Andrew Jackson and the Swamp Fox? Where can I sign up?
Andrew Jackson thrills at the very mention of freedom. The escapades of General Washington and his southern Counterpart, General Marion, inspire Andrew’s already hot-blooded patriot heart. He only wishes that he could be as heroic as they are!
Soon, Andrew finds his chance. A passing British regiment accidentally gets one of its cannons stuck in a particularly nasty mudhole. They leave it there, intending to recover it later when they have horses, but in the time they are gone Andrew organizes a plan. He and his friends use their fathers’ horses to move the cannon to a place where the British will never find it.
But Andrew is not satisfied with simply depriving the British of a cannon – he wants to give it to General Marion for use against the British. But how can he carry out such a plan without getting caught by the British?
Some stories are bad. Some stories are okay. Some stories are good. Some stories are really good. Some stories are super. And then, there’s that category of books that are just amazing and fantastic and feel like they were specially written for you. You know which kind I’m talking about? Well, that’s what kind A Cannon for General Marion was.
And it’s not just because Andrew Jackson and his schoolfellows idolized Marion, a.k.a. The Swamp Fox – although that certainly helped. What really bumped this story up to the highest level was Dr. Stephenson.
And who, you may ask, is Dr. Stephenson?
Dr. Stephenson is the teacher in the school that Andrew Jackson attends. But rather than merely drill his students in the rudiments of math and grammar, he actually takes the time to nurture his students’ souls. When he discovers Andrew’s love for freedom, he procures a copy of the Declaration of Independence which Andrew devours. He encourages Andrew to ponder over the meanings and implications of the document. When Andrew and other boys express the hope that they will be able to contribute to the war by fighting in it, Dr. Stephenson replies that they may or may not be able to take up arms in the war, but they will most certainly fight in it. He goes on to explain that a new nation isn’t made just by shootings and wars – it is made by the character of the people who forge it. He encourages each boy to look ahead to the time of his manhood and consider carefully what principles he will stand for and what role he will play in the nation. He then encourages them to begin preparing for those roles now. When Andrew replies that he wishes to be a leader, Dr. Stephenson challenges him to begin now by looking for opportunities where initiative needs to be taken.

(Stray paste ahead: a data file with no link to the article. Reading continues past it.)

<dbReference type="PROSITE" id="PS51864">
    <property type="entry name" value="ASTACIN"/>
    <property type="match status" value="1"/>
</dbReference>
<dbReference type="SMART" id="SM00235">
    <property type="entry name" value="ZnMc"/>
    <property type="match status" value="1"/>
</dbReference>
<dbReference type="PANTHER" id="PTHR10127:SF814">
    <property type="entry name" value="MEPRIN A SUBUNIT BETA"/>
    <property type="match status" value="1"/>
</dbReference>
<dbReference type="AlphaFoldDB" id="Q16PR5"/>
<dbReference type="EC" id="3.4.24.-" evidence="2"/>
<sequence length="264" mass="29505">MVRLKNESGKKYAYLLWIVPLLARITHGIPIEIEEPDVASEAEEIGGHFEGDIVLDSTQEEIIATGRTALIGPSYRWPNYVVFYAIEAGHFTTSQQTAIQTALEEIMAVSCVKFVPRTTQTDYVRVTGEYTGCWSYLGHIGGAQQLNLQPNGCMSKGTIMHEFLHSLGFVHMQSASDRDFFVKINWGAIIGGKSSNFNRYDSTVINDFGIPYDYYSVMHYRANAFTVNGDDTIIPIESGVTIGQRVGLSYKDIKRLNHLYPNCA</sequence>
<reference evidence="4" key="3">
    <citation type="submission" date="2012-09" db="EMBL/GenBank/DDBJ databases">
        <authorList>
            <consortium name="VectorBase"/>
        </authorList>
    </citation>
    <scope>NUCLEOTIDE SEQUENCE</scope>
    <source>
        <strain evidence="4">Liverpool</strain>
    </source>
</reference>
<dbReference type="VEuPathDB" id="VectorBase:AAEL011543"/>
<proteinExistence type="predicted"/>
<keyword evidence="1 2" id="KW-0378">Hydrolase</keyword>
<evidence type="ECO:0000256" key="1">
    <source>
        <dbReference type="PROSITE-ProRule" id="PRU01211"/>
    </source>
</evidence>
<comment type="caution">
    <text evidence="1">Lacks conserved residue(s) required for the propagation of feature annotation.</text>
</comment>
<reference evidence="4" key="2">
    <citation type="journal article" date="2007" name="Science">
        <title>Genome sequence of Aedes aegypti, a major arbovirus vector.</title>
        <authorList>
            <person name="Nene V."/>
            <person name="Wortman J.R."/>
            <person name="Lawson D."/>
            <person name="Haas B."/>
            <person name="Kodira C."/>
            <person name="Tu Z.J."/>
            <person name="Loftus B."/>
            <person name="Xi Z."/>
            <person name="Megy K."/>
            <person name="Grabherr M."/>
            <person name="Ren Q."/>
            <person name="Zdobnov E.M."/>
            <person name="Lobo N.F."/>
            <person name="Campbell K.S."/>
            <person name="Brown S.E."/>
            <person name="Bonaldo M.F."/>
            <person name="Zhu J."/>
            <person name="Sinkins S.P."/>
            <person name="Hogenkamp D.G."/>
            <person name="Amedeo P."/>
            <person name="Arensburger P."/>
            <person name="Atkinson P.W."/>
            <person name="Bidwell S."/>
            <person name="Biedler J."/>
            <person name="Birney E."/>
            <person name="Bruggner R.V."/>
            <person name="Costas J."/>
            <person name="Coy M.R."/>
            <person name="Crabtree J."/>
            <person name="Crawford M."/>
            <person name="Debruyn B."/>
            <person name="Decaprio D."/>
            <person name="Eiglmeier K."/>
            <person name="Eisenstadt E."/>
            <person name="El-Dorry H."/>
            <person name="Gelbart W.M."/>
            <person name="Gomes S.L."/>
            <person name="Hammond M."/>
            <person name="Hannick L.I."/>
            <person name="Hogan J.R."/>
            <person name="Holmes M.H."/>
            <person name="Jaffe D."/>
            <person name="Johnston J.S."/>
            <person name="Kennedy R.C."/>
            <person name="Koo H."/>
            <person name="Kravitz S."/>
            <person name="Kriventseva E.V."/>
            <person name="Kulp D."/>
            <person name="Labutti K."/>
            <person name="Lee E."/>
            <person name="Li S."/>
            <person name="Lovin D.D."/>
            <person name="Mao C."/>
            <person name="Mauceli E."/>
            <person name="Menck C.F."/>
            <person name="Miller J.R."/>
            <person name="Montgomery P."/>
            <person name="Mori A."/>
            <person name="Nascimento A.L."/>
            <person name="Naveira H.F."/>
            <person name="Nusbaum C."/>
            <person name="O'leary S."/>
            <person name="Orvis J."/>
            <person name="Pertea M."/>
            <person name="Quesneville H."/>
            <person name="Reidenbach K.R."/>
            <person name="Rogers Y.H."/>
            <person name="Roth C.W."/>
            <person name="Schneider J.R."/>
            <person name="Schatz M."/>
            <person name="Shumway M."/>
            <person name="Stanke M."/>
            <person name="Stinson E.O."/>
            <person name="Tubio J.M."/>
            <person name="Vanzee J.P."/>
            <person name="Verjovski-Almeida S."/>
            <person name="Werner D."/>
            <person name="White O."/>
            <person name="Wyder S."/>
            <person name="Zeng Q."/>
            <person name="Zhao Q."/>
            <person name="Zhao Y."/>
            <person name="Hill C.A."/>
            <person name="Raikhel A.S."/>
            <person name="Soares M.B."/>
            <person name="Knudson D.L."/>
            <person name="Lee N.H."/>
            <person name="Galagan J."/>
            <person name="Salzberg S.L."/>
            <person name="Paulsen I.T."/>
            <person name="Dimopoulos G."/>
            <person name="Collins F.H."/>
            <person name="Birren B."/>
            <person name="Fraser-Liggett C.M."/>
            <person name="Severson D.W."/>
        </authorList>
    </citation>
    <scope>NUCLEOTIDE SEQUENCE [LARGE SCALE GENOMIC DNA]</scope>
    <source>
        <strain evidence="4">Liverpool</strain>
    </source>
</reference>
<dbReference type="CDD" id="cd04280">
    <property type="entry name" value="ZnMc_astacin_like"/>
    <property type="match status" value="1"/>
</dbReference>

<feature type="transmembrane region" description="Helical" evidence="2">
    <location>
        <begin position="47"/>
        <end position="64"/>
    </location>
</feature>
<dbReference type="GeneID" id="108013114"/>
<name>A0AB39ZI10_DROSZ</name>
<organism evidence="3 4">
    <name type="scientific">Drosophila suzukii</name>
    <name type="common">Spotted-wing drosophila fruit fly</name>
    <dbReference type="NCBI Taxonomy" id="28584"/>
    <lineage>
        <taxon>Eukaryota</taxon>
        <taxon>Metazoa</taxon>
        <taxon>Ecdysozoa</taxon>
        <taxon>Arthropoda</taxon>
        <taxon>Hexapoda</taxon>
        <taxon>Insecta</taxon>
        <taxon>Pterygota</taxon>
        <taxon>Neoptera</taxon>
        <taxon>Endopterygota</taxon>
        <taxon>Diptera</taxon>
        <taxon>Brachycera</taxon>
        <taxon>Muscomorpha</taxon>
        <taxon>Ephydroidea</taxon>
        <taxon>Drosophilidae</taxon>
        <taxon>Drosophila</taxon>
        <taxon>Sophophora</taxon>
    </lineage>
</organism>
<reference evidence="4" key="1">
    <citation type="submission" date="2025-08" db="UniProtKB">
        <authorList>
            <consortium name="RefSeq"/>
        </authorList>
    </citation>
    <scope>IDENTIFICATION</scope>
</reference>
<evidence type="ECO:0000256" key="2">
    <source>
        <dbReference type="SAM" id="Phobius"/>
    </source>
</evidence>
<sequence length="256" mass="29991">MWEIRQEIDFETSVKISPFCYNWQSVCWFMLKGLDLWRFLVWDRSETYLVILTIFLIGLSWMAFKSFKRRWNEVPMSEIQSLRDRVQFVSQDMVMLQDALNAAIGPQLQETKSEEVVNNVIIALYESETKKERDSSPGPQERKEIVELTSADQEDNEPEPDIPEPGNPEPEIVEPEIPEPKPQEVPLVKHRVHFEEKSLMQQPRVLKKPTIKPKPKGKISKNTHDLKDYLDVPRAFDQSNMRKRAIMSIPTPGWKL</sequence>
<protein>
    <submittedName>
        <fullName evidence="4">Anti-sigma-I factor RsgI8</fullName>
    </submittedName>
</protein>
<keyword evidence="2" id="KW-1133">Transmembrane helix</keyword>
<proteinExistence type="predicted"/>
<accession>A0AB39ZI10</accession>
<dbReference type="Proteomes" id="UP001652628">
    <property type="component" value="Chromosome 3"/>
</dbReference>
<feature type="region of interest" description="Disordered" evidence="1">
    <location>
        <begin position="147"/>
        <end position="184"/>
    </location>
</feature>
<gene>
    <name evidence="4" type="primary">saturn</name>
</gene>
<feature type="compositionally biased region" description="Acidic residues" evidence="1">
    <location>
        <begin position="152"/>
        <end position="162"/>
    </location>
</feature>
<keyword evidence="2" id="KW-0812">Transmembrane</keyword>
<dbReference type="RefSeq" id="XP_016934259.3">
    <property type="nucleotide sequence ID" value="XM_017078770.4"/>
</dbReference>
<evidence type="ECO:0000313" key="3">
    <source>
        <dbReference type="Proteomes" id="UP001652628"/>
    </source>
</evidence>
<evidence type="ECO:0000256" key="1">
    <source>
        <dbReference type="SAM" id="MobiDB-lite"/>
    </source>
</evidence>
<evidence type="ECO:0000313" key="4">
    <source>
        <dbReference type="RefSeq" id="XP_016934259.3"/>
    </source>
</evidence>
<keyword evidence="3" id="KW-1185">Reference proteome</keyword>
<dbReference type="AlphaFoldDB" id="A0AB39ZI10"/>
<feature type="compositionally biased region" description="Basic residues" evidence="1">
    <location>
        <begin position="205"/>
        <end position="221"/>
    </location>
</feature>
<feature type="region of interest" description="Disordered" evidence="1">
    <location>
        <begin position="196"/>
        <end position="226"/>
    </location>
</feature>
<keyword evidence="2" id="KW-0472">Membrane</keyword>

“I am terribly afraid the war will last a long time yet. But someday, it will be over. And what then? I feel in my heart that we will win the war, however long it may last. I believe that it is the will of God for us to win it. I ask you again, when we have won the war what will happen? We will be a new nation, and a new nation doesn’t run itself. We will have to use a great deal of sense and do more work than we have yet dreamed of. It will be no place for cowards, for just as much bravery will be needed then as now. It will be no place for loafers, no place for anyone who isn’t willing to do his part. The question I want to ask you boys is this, when the war is over and we do have a new nation what will each one of you, not your kinspeople, not your neighbors, but you yourself do to help make it a good nation, a good country in which to live?” [pg. 11]
Now, I don’t know if any of this dialogue ever occurred between Andrew Jackson and a teacher, but fiction or no, this is sound advice which everyone, not just those of the eighteenth century, should contemplate.
A sermon is recorded in which the pastor says that he believes “that Thomas Jefferson was divinely inspired when he penned [the Declaration].” [pg. 34] Which is taking things a little too far.
Conclusion. A great story for children who are interested in history.
Review © 2014 Laura Verret